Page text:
Understanding Covid-19: A Question from My Child
Instilling care and hope in kids while discussing the global pandemic
Written by Shaleen Porwal
01 Shaleen is a father, positive parenting education practitioner, and certified positive educator at The Flourishing Center in NYC.
02 During a conversation with his son Ivan, Shaleen found ways to shift focus away from the negative aspects of the COVID-19 outbreak, and discuss the topic productively.
03 He hopes other parents work with their children to balance honesty and precautionary language, with gratitude and a sense of human resilience.
Today, after having breakfast, my son and I were reading his favourite storybook. In one of the stories, they mentioned a person falling sick — something that is top of mind for all of us these days.
In response, my son asked, “Dadda, what is happening in the world because of Coronavirus?”
His question sent shivers down my spine, because the news that I have been following on the spread of the pandemic, is not particularly good. How should I translate all that distressing information to him in a way that is honest, but not alarming?
I had an idea: let's head to the World Health Organisation Situation Report and see what the experts are saying.
As we opened up the computer and searched for the right link, I thought a bit more. I wanted him to have a positive approach to the situation, not a negative one. But I also wanted him to understand that things are serious, and we must take care of ourselves and others.
I realised that maybe this conversation with my child was an opportunity to introduce a few new life lessons that are not usually on our conversation list.
Below is a Parenting Approach that I followed:
With the WHO data in our hand, we first checked what was happening in Wuhan, China where the virus started. I told him that even during the intense stress of a viral spread, people everywhere are staying strong and firm. We performed a calculation together using the Data Interpretation, in which we figured out how many "infected people who have survived" there are. Our next calculations were on regions that did not have any deaths, and so on.
I mentioned to him that everywhere in the world, humans are being affected by it. However, there are many places where people are safe because of the great efforts being taken by their governments, employers, schools, community organisations and neighbors. We need to thank the people around us for keeping us safe. And thus, gratitude was introduced organically, something that I had never thought of earlier.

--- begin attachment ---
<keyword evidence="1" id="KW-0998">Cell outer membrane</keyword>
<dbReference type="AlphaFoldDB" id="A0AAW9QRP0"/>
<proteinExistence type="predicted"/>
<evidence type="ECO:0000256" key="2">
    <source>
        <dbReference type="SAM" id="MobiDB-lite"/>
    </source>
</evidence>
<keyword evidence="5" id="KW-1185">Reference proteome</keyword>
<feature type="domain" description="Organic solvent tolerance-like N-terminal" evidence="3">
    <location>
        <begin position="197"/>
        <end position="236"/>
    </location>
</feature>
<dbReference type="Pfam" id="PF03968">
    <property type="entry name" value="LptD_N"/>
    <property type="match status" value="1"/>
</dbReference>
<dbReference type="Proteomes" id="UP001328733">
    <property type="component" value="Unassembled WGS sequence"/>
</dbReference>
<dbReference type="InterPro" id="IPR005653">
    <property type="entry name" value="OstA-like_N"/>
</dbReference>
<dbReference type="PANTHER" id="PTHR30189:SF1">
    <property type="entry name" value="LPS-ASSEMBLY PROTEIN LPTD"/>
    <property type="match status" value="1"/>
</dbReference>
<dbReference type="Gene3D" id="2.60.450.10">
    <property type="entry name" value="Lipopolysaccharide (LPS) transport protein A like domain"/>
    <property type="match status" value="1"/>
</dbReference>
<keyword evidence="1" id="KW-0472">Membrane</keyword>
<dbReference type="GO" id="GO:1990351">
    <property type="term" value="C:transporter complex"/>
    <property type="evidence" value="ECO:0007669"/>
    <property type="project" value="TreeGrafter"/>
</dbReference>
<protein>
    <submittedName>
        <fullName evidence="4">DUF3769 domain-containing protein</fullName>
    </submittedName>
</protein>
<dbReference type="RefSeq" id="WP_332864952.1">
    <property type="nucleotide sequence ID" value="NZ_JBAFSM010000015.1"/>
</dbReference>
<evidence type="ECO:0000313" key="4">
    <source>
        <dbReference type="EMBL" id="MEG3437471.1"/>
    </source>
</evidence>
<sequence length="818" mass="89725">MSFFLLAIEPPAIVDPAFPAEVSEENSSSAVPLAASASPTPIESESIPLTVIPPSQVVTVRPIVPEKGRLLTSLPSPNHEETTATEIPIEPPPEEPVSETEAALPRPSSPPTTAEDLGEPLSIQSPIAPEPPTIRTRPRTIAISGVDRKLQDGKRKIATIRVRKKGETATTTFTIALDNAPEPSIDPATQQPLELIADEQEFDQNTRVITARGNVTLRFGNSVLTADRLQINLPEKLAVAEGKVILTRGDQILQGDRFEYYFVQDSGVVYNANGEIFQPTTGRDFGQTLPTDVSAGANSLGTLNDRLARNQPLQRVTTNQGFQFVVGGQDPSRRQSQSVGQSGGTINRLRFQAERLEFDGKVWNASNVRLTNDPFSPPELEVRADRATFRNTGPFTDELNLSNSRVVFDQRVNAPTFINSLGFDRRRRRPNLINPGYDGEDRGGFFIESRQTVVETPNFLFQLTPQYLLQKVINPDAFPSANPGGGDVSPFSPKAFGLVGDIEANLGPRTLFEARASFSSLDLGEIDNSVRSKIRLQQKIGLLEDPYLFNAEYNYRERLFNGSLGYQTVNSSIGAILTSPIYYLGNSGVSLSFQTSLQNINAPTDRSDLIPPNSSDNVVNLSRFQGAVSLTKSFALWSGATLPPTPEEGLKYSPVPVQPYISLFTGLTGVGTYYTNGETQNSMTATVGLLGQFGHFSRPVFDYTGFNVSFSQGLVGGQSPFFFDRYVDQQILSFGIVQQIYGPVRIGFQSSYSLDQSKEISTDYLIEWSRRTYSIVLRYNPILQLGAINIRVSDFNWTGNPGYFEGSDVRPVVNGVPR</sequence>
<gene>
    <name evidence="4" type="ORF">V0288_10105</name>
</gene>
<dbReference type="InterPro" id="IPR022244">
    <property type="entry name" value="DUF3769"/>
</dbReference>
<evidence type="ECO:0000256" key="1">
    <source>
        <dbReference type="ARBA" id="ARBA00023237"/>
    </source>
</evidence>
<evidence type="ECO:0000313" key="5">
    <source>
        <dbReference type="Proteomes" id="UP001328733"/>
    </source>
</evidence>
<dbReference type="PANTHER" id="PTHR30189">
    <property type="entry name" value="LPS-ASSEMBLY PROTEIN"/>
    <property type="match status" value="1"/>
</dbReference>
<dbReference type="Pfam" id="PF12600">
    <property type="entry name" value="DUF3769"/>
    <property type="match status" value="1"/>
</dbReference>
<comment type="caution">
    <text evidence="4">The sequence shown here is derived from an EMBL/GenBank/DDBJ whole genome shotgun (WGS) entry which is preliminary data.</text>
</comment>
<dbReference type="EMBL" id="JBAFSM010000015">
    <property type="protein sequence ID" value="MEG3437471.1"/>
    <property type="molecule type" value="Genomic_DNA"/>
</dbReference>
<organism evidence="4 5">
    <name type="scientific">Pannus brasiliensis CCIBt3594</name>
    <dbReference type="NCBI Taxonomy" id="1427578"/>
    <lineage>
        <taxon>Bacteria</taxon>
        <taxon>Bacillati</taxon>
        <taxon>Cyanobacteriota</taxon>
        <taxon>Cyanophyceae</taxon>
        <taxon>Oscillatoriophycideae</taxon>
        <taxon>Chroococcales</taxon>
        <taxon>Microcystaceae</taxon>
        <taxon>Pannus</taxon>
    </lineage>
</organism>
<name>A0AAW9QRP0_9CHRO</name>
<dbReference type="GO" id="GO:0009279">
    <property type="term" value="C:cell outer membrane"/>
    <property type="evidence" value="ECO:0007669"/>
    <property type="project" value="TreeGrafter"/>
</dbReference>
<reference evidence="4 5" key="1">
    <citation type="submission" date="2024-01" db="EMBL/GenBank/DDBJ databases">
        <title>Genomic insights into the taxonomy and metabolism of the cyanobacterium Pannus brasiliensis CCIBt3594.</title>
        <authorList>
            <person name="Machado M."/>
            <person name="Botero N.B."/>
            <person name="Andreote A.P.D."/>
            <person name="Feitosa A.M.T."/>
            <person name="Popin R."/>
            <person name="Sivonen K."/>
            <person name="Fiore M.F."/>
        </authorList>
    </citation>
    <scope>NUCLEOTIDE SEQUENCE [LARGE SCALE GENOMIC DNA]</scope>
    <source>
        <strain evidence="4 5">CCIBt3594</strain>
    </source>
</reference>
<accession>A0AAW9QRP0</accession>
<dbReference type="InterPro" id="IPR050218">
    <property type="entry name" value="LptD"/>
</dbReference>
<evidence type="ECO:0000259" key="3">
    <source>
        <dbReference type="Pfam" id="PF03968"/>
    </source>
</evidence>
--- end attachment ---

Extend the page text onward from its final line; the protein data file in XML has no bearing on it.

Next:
Spirituality & Responsibility
While discussing safety, he asked, “can we all be safe?” To which I answered, “Well, we can pray that the power of nature helps u stay as safe as we can be," I continued, “and that we all do our part by taking precautions like washing hands, or listening to other tactics advised by authorities.” We then spent a few moments thinking good thoughts for all people in the world, and hoped for everyone's wellbeing.
Limitations & Realism
Naturally, his follow-up was about the people who have taken precautions, but still fall sick. To which I responded, “we are sometimes limited by natural forces like the one in this scenario, and we have to think what can be practically possible.” I further continued, “our knowledge of this virus is limited, and that is why we are not able to treat or vaccinate people like we do for other diseases.”
After our discussion, we took a big, deep breath and formed a family hug. We kissed each other and continued our day with care and hope.
This conversation reminded me, that as a global civilisation, we can collectively learn so much from this pandemic situation. Countless industries are forming their own takeaways and suggestions so that future pandemics and generations are prepared to minimize the harm caused by similar scenarios. Or, prevent them entirely.
At the same time, there is a large population of children and an unorganised industry of "parenting" who are apart of this as well. Fear is equal for adults and children alike. However, we need to inform and guide our kids in a careful way, so that the focus is not just on fear, but on what can we learn and share to make tomorrow's world brighter.
After all, our children are our future. They will be with us through this phase, and guide their own children through the next.